COLUMBUS, Ohio (WCMH) — As demand for electric vehicles is about to shift into high gear in the coming years, firefighters said they’re playing catch-up as they prepare to handle emergencies involving those vehicles.
The Ohio Department of Transportation started accepting bids Monday from companies looking to install electric vehicle charging stations across the state.
Ohio will receive more than $100 million over the next five years as part of a $7.5 billion federal program to build an electric vehicle infrastructure across the nation’s highways. The infrastructure would include charging stations along designated “alternative fuel corridors” and strengthened electrical grids to power those stations.
Trainers with the Columbus Division of Fire spent the final weekend of October learning how handle electric vehicle emergencies, which would require different fire suppression and extrication tactics.
“We’re learning as we go. The whole industry is,” said Battalion Chief Jeff Geitter. “This is new technology for everybody. Everyone’s excited and it sounds like these are going to be great vehicles for the future. But as they’re new, they come with some unintended consequences.”
Geitter said fires from electric vehicle batteries burn hotter than gasoline fires. While putting out a fire in a gasoline-powered vehicle can take as little as 30 seconds, Geitter said electric vehicle fires take much longer to control. They require more water than a truck can hold, at a pressure more powerful than what the hoses can put out.
The foam that firefighters often use to smother flames can actually worsen flames from electric vehicle batteries, Geitter said.
“The chemical makeup of the battery and the size of it, it’s almost this self-perpetuating – it feeds itself as it starts to burn, and rapidly starts on fire,” Geitter said. “We may just have to let it burn and make sure any of the runoff or anything else that’s around it is safe.”
The Columbus Division of Fire is looking into developing a checklist for crews who respond to electric vehicle calls in the future. Geitter said the department is also considering preparing specific towing companies to respond to electric vehicle incidents, as even a fender bender can risk the battery’s integrity.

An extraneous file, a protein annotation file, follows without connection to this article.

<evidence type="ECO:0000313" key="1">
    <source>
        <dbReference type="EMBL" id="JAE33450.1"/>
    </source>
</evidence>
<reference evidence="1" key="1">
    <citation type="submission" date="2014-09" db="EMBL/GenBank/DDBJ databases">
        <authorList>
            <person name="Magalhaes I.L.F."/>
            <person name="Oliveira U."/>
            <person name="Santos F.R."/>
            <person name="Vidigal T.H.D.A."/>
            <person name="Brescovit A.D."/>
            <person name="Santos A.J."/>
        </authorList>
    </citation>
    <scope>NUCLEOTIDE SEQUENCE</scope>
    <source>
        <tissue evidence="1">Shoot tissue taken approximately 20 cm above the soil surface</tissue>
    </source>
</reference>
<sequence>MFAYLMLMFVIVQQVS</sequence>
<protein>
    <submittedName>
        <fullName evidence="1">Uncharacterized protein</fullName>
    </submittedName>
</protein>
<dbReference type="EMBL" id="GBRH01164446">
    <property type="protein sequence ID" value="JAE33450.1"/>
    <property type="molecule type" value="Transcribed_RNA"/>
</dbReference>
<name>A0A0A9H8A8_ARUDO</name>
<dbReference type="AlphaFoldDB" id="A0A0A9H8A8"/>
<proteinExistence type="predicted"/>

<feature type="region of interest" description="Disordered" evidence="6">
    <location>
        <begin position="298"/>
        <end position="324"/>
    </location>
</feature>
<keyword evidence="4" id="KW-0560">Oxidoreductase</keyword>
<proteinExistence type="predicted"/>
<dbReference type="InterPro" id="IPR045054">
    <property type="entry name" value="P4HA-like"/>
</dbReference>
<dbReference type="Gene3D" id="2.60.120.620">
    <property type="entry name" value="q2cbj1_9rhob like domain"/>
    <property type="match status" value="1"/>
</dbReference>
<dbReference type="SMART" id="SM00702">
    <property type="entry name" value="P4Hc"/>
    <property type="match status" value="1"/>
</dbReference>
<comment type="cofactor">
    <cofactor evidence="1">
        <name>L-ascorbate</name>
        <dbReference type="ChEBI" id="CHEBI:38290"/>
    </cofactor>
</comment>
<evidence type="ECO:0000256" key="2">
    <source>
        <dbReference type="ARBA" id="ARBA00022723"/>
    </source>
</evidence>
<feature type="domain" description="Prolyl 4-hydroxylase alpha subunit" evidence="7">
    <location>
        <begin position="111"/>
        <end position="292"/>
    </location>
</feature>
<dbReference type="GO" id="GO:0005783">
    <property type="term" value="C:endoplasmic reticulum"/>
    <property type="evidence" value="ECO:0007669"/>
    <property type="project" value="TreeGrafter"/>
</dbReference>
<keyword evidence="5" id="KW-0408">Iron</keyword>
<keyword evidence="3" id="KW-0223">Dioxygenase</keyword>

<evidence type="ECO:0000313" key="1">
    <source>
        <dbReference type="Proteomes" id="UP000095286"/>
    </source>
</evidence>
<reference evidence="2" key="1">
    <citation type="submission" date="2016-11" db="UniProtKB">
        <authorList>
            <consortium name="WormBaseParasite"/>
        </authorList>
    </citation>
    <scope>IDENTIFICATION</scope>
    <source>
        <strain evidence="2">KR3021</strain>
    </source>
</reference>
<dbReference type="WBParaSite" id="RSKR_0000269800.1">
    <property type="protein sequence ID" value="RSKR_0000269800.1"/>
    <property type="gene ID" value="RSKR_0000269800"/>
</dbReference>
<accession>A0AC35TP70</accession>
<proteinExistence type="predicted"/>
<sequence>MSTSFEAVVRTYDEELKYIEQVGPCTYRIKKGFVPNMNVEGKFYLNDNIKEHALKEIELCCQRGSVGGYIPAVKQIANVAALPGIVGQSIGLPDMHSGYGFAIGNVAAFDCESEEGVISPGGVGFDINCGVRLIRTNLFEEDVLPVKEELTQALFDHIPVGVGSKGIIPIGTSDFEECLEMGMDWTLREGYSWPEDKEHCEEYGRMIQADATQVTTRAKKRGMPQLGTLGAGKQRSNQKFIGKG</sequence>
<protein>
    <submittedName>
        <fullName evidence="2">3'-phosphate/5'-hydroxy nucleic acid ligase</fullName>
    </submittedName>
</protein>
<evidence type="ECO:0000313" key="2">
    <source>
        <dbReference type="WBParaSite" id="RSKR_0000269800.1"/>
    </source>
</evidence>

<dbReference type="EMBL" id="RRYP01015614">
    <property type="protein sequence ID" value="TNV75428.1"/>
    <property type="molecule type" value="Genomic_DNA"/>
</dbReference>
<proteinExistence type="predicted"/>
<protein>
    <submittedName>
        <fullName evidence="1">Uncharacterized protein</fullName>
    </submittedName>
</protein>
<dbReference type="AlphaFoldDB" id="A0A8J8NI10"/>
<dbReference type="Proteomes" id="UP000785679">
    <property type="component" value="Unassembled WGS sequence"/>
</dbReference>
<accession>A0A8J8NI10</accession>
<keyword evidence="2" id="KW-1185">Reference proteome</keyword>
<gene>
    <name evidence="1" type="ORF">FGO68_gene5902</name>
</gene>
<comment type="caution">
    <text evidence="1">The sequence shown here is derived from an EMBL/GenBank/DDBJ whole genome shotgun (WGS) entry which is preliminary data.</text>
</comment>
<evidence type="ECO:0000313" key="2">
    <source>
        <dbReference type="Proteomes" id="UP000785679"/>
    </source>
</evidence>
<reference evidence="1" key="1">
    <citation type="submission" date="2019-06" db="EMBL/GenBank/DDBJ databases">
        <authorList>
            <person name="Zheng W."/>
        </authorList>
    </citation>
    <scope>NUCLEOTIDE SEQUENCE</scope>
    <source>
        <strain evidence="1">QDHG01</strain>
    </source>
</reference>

“The right accident or the right flat tire that comes apart and damages the batteries – we don’t have a way to assess those, but we certainly need to be aware that they could become a problem,” Geitter said.
The preparations in Columbus are an initiative of the fire department, which paid a private company for the training. While the state and federal governments hit the accelerator on plans to bring electric vehicles into the mainstream, it’s up to local departments to prepare for that.
“As you build a new thing, you’re going to find out where the challenges are. And then you have to run to the challenge,” said Mitch Landrieu, a senior advisor to President Biden, coordinating the nationwide electric vehicle infrastructure effort.
Landrieu told NBC4 there is no money set aside in the infrastructure package to fund electric vehicle safety programs or training.
“The president is, you know, leaning really in and making sure that police and fire will fund it through the American Rescue Plan. There are substantial amounts of money in that, that can be used for these kinds of training exercises,” Landrieu said.
“We’re going to work with the governors and the mayors to make sure this is done correctly.”
Ohio’s electric vehicle infrastructure plan identifies safety training as an issue that will need to be addressed moving forward.
“The Division of State Fire Marshal continues to support Ohio’s Fire Service with this emerging technology and its challenges,” said Andy Ellinger, a spokesperson for the fire marshal, which published guidance for electric vehicle fires in 2021, developed by the International Association of Fire Chiefs.